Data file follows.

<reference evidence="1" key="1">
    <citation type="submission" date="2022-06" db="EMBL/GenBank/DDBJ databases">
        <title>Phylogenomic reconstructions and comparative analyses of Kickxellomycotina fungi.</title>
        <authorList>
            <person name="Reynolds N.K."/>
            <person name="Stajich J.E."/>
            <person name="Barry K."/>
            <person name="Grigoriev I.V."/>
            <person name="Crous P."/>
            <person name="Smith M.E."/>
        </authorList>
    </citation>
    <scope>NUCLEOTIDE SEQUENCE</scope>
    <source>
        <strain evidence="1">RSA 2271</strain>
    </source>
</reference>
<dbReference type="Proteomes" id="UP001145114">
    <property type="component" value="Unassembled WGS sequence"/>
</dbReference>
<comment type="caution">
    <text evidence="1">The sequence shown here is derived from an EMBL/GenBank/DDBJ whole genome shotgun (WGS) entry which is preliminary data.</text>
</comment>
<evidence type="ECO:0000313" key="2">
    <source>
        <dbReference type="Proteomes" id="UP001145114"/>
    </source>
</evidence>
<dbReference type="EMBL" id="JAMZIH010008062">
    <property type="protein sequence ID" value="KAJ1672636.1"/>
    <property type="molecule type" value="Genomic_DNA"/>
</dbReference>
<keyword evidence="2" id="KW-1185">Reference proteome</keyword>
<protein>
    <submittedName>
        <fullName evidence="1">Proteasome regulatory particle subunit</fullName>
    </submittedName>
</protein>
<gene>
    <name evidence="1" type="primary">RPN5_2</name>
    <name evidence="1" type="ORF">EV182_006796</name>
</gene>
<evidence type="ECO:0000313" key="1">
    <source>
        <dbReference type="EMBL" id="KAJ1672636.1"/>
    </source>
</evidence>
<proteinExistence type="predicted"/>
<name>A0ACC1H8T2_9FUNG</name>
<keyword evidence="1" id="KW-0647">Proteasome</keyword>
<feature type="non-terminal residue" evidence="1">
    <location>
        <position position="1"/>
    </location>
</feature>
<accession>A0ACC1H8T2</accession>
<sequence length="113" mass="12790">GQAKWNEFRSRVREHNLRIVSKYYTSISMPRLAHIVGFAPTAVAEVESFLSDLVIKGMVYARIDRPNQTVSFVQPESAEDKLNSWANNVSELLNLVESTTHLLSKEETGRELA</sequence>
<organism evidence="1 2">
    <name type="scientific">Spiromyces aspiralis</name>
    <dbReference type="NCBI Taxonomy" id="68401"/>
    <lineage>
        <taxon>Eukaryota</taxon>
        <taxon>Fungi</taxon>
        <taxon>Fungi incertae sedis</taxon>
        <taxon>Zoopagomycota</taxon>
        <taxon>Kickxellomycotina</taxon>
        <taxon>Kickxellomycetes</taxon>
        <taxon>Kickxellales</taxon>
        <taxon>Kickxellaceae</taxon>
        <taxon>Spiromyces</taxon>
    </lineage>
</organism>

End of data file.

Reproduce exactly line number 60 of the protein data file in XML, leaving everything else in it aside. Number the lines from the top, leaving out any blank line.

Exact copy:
    <dbReference type="NCBI Taxonomy" id="68401"/>